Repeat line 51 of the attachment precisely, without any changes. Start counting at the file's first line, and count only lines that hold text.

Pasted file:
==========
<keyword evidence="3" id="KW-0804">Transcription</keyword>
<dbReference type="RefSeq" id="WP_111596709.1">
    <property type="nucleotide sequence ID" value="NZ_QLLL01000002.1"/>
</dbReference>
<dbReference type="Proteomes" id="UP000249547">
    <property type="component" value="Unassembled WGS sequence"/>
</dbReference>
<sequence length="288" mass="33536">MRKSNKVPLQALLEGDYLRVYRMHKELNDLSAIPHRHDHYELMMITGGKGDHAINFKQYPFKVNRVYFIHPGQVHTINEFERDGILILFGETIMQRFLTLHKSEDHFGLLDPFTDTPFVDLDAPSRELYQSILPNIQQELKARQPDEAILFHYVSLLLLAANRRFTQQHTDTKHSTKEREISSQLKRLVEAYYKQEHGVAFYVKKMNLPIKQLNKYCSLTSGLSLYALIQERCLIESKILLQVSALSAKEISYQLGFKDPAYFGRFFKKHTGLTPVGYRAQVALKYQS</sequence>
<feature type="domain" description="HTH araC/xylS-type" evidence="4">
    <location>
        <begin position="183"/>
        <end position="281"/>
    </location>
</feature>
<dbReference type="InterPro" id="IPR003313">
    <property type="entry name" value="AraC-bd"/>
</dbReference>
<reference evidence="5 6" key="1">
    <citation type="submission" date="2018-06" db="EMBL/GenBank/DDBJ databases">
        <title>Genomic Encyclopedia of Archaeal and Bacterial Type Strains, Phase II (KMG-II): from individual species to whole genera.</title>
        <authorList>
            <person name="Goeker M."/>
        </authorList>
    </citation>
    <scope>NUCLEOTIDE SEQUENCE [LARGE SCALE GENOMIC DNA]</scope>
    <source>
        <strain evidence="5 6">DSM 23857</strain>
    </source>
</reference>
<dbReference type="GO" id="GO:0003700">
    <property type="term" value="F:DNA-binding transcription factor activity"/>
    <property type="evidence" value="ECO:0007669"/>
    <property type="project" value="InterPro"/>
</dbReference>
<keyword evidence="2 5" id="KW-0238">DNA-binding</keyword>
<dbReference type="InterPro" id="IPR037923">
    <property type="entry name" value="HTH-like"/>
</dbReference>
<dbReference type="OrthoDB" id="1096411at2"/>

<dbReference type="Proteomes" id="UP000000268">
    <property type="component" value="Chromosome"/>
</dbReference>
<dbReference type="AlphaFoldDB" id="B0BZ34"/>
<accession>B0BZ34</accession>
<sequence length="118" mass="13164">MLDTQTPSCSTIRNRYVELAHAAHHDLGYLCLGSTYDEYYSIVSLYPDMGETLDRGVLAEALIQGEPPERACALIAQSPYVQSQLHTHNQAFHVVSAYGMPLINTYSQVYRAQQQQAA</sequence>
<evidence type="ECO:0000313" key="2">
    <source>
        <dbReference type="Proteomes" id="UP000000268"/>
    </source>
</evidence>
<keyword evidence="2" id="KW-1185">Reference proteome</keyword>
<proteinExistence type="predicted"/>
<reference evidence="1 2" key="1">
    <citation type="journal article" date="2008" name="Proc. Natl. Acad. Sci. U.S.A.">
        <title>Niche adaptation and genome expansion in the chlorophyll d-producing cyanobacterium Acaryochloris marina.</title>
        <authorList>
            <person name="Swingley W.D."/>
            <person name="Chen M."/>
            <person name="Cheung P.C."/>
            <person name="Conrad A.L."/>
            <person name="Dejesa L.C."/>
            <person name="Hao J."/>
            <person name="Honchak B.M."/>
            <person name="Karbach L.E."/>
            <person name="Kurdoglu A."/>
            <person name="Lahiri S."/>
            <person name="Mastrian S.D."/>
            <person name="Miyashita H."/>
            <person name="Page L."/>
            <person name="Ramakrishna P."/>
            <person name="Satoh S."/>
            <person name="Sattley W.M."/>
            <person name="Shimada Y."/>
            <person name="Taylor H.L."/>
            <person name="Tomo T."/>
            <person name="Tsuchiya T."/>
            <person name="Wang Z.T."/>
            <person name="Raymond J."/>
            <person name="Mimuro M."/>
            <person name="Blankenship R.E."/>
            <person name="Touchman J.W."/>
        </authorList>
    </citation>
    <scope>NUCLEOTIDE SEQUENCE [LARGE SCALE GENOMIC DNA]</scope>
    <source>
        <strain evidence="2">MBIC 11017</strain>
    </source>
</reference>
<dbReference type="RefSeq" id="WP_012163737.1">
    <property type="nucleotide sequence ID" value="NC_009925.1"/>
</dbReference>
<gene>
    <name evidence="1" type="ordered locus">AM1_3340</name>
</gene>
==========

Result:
<keyword evidence="2" id="KW-1185">Reference proteome</keyword>